Not only was I slow, but I was incredibly inaccurate. This made everything I did super unproductive and frustrating. Needless to say couldn’t use my touch typing skills in the real world yet.

Week 2

Average typing speed for the week: 22wpm

After the second week, I had covered all of the alphabet and some numbers.

But it was interesting: the shift key on the right side of the keyboard was totally foreign to me and I’d never used it before. With touch typing, you use the right shift to capitalize the left hand keys, and the left shift key to capitalize the right hand keys.

Typing in the real world was still too slow. I still hadn’t had enough practice typing on all the keys, especially symbol keys which are used all the time in programming.

Week 3

Average typing speed: 39 wpm

Week three down and I’ve finally covered the entire keyboard. I’m already typing as fast as I was before I started. It’s crazy! After only three weeks of deliberate practice I’m already typing as fast as I was with my old method.

I’m even able to start touch typing in real world scenarios!

There are two major things slowing me down at the moment:

  1. It takes me a second just to line up my fingers over the right keys. I have to position my left fingers over the a,s,d,f keys, and my right fingers over the j,k,l,; keys. It’s important that I position them correctly first, as otherwise my accuracy goes waaaaaay down.
  2. In touch typing, you use your right pinky finger for a bunch of keys (see below). I’m still pretty inefficient and inaccurate at hitting all of them, and I use them all the time in programming.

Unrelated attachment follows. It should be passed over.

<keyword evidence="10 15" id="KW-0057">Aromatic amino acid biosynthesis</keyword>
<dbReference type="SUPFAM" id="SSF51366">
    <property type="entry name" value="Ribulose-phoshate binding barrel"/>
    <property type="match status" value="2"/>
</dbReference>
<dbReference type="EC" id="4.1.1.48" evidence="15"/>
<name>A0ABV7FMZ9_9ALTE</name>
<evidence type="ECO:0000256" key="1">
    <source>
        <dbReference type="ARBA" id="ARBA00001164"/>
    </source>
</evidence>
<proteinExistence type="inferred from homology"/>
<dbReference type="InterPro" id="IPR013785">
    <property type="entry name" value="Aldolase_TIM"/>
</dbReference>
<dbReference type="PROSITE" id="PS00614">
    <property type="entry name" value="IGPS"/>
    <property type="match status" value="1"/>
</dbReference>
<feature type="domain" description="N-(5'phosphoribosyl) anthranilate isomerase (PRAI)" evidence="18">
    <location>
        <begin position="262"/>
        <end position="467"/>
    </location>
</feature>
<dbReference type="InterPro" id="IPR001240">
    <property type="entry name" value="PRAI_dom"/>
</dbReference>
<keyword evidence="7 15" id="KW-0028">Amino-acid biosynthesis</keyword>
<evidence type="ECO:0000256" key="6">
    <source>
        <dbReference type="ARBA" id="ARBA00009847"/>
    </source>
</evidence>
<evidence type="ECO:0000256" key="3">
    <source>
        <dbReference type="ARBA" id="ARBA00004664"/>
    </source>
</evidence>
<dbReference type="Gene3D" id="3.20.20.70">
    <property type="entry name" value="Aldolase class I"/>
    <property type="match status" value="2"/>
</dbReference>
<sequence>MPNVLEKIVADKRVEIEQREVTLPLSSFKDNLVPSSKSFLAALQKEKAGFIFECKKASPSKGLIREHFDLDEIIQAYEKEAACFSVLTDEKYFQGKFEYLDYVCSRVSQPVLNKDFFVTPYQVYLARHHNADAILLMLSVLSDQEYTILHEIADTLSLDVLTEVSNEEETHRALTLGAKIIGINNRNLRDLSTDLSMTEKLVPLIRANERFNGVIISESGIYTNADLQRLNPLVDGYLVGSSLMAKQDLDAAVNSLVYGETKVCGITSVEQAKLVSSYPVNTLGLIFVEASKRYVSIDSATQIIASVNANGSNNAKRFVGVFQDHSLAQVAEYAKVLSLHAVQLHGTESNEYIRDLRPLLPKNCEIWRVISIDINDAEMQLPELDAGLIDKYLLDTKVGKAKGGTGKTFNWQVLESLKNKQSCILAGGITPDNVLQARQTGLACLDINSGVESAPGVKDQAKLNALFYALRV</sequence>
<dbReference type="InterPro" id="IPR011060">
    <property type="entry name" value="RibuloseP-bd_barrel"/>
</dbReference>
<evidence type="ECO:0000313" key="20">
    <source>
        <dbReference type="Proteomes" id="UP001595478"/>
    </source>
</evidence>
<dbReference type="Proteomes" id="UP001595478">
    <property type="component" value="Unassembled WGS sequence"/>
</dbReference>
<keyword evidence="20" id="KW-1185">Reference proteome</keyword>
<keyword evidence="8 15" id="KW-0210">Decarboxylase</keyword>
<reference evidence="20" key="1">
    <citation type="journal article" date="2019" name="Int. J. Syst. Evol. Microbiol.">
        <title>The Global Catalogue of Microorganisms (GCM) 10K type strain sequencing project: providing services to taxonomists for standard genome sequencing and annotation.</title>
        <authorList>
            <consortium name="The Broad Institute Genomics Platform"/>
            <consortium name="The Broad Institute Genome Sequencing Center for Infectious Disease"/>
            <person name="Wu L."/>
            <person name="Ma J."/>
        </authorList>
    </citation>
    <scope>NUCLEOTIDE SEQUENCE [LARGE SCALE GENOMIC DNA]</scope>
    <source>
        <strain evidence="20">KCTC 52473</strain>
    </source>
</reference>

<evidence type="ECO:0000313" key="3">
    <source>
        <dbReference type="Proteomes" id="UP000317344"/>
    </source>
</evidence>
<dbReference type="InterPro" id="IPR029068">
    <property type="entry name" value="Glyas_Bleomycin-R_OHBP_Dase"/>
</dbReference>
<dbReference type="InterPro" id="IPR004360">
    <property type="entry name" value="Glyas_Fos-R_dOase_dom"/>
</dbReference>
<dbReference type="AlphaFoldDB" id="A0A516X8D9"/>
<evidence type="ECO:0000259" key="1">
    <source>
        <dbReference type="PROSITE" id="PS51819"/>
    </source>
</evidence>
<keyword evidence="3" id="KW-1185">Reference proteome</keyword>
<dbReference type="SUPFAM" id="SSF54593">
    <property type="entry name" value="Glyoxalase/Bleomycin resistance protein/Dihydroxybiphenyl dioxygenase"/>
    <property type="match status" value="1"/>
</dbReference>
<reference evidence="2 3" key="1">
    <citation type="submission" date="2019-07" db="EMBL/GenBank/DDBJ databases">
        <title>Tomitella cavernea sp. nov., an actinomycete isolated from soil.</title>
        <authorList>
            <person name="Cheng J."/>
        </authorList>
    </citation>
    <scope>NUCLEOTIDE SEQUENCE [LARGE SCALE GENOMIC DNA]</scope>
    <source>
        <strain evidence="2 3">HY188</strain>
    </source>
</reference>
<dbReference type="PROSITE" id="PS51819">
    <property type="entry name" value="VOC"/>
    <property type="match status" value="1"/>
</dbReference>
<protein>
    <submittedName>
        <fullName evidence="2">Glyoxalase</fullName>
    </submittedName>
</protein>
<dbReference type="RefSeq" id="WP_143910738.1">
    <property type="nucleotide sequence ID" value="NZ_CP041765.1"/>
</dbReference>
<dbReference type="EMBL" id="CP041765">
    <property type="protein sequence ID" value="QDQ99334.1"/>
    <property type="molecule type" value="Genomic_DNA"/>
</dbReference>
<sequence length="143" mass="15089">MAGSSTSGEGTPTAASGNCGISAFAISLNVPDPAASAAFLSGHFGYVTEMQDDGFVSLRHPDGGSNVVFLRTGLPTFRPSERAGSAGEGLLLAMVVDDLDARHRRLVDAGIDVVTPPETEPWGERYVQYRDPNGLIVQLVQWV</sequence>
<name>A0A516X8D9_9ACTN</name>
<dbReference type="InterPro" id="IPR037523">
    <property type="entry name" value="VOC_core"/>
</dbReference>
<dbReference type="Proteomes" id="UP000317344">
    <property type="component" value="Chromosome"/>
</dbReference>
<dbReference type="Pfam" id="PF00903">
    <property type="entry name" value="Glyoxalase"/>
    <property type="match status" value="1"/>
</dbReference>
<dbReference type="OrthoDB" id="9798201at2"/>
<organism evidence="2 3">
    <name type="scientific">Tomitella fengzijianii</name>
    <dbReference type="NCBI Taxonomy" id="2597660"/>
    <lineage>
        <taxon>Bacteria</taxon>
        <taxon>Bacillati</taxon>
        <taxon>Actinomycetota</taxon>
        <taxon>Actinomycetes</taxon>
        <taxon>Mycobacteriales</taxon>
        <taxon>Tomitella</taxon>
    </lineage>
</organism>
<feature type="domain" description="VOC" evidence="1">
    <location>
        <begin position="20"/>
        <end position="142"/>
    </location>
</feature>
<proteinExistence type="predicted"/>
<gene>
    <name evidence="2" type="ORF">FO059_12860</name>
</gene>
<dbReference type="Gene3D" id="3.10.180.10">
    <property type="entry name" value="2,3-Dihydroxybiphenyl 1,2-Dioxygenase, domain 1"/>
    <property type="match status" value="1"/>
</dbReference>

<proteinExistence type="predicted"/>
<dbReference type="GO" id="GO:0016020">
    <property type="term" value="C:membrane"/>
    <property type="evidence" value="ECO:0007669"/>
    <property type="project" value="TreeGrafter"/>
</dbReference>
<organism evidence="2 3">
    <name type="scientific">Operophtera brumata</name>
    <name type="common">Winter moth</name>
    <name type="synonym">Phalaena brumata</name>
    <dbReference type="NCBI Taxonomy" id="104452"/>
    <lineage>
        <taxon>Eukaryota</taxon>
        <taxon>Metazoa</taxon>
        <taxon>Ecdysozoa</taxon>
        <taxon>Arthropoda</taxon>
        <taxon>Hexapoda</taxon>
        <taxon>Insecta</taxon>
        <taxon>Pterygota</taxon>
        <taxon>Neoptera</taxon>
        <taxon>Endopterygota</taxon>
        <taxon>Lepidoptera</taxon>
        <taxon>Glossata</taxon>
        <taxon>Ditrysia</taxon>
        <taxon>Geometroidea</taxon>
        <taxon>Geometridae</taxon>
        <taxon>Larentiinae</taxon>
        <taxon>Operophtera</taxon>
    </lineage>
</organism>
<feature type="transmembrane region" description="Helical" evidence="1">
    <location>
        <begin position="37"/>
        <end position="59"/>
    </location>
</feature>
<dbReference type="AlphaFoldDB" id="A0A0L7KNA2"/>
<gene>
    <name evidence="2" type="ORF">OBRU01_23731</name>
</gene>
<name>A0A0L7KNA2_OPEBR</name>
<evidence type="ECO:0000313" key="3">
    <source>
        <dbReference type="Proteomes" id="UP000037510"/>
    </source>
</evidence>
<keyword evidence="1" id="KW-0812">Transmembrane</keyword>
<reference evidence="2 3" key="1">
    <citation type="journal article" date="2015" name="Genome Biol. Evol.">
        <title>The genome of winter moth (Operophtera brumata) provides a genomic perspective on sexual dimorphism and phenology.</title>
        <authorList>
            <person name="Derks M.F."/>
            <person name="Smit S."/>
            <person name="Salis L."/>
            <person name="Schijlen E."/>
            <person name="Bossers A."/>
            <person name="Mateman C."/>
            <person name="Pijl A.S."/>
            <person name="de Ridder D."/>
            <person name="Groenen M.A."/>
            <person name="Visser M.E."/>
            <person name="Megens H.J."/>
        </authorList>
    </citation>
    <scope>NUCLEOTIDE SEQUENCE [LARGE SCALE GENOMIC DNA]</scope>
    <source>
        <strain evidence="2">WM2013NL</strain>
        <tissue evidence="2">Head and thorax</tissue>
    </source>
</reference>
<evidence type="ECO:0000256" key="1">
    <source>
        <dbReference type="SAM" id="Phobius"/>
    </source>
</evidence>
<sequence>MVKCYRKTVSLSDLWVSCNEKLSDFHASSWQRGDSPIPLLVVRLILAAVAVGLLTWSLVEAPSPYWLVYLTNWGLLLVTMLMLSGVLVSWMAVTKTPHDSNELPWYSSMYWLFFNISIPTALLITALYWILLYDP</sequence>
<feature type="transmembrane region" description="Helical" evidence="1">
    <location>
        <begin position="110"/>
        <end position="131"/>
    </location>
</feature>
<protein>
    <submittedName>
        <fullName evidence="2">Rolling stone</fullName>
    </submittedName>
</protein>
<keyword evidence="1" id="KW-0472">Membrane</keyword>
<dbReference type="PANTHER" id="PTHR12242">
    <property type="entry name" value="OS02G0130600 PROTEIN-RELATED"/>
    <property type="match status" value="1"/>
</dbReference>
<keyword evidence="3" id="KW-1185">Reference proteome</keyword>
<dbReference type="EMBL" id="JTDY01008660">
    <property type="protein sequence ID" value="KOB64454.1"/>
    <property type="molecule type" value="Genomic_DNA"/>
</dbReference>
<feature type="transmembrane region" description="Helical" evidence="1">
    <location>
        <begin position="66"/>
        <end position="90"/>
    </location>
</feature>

image credit

That’s a lot of ground to cover for the right pinky. And it will definitely take me a while longer to get efficient with it.

It’s no surprise that TypingClub shows my right pinky finger to be my least efficient finger.

Finger mastery screenshot from

So far, I’m about 70% of the way though TypingClub. There isn’t really anything more to learn, so it’s just practice at this point. I’m going to try to finish it. I’m currently typing at around 50 wpm on average, and my best has been around 61 wpm. My accuracy usually hovers around 95%.


I think this one-month investment to upgrade my typing style has been well worth it. I saw my typing speed improve dramatically in weeks three and four, with the potential now for it to improve even more.

I’ve already surpassed my previous typing speeds, and can use my touch typing in the wild now without feeling frustrated.

The most annoying part of touch typing right now is that, most of the time, I’m only typing small amounts. Like, a couple of words. And it takes a relatively long time just to position my hands correctly on the keyboard. No doubt this will improve over time as I continue to get more familiar with touch typing.

I also need to improve my accuracy for numbers and sybmols — but again, this will come with time.

Overall I’m really thankful I took the time to upgrade this skill. I’m sure it will server me well over my career.